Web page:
The Phoenix at 50

Fine Arts

- John Threlfall

Phoenix Theatre production of Medea

It’s no exaggeration to say that Victoria is well known for its diverse and dynamic theatre community. With 60 local theatre companies and national acclaim regularly lauded upon the likes of the Belfry, Pacific Opera Victoria and Intrepid Theatre, Victoria has earned its reputation as one of Canada’s cultural capitals.

Much of that credit belongs to the University of Victoria’s Department of Theatre. Peek behind the curtain of almost any production in town and you’re bound to find a theatre graduate.

For 50 years, the theatre department and Phoenix Theatre—its public performance wing—have helped shape the development of local and national theatre by producing celebrated alumni and innovative productions.

The department’s international exchanges, applied theatre, and theatre education programs are renowned for affecting social change and transforming the way theatre itself is taught.

Growing from a volunteer-built, 80-seat theatre into Canada’s leading comprehensive theatre program, the Phoenix is now one of the best educational theatre facilities in the country. Three stages and extensive backstage facilities—including set construction and wardrobe shops—let students create almost any environment imaginable.

Whether they’re mounting modern classics or performing Shakespeare, students are at the heart of every award-winning production—not only acting, but also designing sets and costumes, operating the lighting and sound, and handling front-of-house and audience services.

This hands-on approach to learning balances practical skills with traditional academic courses and has set the tone for the kind of dynamic programs now common across campus.

“Our success begins with a deep passion for theatre shared by faculty, staff, students and audiences—past and present,” says department chair Allana Lindgren. “Many of our alumni become theatre professionals, while others apply the skills they’ve honed to a wide range of careers. All are united by their creativity and intellectual dexterity.”

Many alumni have learned these skills with internationally known design professor Mary Kerr. Her work is so respected that she’s the only set and costume designer ever to be named a Fellow of the Royal Society of Canada, and many of her designs are included in the two-volume World Scenography collection which she uses as textbooks in her classes.

“Many people don’t think of theatre design as art,” she says. “While I am a costume and set designer, I try to approach stage design as kinetic sculpture.”

Kerr is committed to changing the way design is taught. Her hope is to move beyond the conventional “short-order cook” approach where designers may simply fill out the director’s “menu” of separate set, costume and lighting ideas. In a new course, students are paired up in designer/director teams to develop a more cohesive approach to a play.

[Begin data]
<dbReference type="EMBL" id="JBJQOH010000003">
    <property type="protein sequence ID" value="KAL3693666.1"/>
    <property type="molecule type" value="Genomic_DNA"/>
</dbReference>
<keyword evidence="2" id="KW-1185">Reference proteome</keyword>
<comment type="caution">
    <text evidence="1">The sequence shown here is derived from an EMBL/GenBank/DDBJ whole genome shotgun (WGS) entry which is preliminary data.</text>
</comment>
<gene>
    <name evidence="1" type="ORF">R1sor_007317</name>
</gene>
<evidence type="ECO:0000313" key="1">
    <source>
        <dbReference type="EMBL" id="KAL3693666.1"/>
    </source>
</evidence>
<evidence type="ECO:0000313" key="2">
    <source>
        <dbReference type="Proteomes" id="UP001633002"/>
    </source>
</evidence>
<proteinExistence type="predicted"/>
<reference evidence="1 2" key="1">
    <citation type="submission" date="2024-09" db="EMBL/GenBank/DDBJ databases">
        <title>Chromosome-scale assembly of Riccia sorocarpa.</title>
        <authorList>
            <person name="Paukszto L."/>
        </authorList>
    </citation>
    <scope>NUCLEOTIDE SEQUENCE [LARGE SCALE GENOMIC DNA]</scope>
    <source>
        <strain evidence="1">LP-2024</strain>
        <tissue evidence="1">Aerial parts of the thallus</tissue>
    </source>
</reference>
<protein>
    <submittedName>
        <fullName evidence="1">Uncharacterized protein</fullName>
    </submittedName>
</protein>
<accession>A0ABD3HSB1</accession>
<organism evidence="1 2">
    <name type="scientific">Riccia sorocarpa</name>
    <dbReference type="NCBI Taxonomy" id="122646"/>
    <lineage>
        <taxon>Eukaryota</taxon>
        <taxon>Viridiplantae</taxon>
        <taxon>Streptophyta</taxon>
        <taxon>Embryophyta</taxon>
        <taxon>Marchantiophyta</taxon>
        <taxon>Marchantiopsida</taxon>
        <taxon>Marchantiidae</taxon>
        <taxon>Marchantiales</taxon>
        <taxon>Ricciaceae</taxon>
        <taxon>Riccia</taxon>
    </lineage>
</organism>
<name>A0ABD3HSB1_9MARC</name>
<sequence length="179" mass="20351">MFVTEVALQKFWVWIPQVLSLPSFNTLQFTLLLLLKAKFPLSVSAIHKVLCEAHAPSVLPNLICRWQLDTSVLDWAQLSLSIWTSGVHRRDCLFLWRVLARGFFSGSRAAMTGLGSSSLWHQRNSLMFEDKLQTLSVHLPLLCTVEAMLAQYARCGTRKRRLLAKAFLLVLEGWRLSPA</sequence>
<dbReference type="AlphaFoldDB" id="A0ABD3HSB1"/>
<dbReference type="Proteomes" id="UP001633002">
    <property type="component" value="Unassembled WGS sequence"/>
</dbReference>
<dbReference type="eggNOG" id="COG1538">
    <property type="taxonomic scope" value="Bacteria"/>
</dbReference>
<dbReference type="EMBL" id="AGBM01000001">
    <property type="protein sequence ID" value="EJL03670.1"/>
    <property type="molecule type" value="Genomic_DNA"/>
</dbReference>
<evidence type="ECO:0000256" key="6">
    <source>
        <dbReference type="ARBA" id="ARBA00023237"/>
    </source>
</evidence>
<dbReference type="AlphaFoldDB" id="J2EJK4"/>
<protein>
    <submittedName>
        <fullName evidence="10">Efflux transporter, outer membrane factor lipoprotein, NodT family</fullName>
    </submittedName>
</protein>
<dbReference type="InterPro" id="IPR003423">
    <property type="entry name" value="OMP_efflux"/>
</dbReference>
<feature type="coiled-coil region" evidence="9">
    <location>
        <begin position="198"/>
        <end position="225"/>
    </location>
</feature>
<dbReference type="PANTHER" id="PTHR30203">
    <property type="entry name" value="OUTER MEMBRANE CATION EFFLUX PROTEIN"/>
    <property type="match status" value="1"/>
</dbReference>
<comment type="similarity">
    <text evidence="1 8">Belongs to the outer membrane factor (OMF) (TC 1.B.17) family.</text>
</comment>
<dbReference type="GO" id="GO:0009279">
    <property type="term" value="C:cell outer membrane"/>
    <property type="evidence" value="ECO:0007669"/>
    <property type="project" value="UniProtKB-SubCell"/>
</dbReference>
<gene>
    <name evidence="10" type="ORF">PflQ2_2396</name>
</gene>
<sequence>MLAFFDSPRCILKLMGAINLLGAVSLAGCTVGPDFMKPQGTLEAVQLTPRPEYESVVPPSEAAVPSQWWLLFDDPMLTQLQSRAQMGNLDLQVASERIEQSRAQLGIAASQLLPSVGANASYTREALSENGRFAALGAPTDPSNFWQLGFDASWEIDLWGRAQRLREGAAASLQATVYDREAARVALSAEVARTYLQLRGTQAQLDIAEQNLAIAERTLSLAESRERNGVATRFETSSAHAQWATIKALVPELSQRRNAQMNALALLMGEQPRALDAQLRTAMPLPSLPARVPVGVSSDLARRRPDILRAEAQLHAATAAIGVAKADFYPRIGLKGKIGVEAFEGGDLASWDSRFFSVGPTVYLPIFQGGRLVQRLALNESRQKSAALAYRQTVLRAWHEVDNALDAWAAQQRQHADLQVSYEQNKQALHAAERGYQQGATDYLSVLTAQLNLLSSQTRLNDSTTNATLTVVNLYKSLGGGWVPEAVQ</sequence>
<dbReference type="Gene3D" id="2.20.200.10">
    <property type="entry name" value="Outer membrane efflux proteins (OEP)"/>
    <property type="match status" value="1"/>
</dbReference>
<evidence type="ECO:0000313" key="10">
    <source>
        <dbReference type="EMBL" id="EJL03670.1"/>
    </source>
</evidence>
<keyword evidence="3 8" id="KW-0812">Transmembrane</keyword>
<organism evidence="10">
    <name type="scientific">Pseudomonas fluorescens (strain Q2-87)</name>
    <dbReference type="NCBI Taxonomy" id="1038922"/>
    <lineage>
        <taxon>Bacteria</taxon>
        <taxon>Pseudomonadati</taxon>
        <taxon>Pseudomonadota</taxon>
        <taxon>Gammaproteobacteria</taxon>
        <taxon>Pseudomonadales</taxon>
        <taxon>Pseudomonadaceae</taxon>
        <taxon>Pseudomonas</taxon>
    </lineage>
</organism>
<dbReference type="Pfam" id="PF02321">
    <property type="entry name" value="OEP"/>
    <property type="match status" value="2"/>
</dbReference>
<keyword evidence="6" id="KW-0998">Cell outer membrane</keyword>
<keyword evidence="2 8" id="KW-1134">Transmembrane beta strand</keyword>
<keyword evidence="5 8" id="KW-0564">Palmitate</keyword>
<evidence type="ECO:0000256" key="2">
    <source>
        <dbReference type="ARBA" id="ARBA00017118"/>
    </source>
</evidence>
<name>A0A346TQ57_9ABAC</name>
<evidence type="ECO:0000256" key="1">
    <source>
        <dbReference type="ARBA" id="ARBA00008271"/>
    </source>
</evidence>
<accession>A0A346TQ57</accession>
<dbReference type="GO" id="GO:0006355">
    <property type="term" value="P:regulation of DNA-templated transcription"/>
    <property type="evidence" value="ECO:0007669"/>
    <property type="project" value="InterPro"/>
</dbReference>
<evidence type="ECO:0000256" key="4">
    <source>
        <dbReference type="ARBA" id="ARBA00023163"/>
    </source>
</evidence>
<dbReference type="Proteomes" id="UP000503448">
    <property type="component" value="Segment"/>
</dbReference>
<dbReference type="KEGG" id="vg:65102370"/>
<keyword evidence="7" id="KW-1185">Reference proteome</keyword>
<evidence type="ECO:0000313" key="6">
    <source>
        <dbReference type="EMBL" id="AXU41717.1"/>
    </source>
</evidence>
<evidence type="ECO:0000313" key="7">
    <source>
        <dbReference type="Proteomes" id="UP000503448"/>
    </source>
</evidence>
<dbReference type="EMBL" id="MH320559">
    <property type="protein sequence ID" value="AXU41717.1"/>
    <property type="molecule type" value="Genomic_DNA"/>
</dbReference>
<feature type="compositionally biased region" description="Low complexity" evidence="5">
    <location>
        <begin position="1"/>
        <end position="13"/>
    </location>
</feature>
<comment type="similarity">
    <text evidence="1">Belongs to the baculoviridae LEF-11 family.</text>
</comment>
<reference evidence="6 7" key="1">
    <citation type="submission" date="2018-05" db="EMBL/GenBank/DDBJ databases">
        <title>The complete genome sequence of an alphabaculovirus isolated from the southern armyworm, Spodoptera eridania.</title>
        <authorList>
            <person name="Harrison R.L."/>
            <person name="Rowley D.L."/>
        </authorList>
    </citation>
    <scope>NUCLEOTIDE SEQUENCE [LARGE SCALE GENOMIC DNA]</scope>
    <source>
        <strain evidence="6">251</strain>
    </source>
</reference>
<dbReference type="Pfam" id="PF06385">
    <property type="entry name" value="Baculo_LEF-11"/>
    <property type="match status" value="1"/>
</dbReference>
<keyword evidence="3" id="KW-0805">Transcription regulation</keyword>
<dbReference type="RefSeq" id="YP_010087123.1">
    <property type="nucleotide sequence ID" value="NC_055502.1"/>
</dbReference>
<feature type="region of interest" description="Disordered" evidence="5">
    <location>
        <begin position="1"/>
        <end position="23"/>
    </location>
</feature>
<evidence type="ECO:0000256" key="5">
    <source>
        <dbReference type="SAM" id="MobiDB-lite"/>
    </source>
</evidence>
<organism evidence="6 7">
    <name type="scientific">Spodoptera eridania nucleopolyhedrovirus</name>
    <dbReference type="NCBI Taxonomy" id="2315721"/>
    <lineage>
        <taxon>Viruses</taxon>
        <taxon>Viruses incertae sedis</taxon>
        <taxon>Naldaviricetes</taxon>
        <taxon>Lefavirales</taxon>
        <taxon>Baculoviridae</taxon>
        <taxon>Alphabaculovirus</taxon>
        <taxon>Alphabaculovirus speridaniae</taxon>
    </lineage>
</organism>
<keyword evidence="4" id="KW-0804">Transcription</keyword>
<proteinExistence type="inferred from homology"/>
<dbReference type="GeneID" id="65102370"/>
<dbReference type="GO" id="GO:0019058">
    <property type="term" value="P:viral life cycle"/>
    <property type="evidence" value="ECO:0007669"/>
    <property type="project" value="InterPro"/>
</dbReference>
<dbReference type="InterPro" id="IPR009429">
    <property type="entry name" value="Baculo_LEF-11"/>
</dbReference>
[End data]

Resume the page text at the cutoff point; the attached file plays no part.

“The idea is to have a unified vision, to build an imagistic bridge between the playwright’s text and the director’s ideas of it,” she says.

Creative and academic innovations like these will assure the theatre department’s place in the spotlight over the next 50 years, as the next generation of alumni make their impact on the ever-evolving world of theatre.

“The people who started our department were fearless in their vision and commitment, and that ‘can do’ attitude has never left,” says Lindgren. “Our students roll up their sleeves and work together to create amazing productions.”


  • The Phoenix Theatre building has three distinct theatre spaces—a traditional 208-seat theatre and a 194-seat “thrust” theatre-in-the-round, both used for mainstage productions; and an 80-seat “black box” studio used for classes and experimental productions.
  • The three Phoenix stages are supported by an expansive backstage area that includes dressing rooms; prop storage; scenery, lighting and movement workshops; studios and classrooms. The costume area stores over 15,000 wardrobe pieces, from hats and undergarments to period clothing and less traditional costumes.
  • Theatre graduates practise across Canada and the world as directors, actors, playwrights, designers (set, costumes and lighting), technical directors, production managers, scenery carpenters, artistic directors, cultural administrators and more.
  • The department's 50th anniversary continues this spring with two more Phoenix productions: the British emancipation story, Gut Girls (Feb. 9–18); and professor Linda Hardy's West Coast adaptation of the Russian satire, The Inspector (March 9–18). Info:
  • At UVic's Ideafest 2017, watch for the Human Library Project (March 11) where you can speak one-on-one with up to 20 “human books” to learn more about Phoenix history, alumni impact and Victoria's theatre community. Info:


In this story

Keywords: theatre, community, arts

People: Allana Lindgren, Mary Kerr

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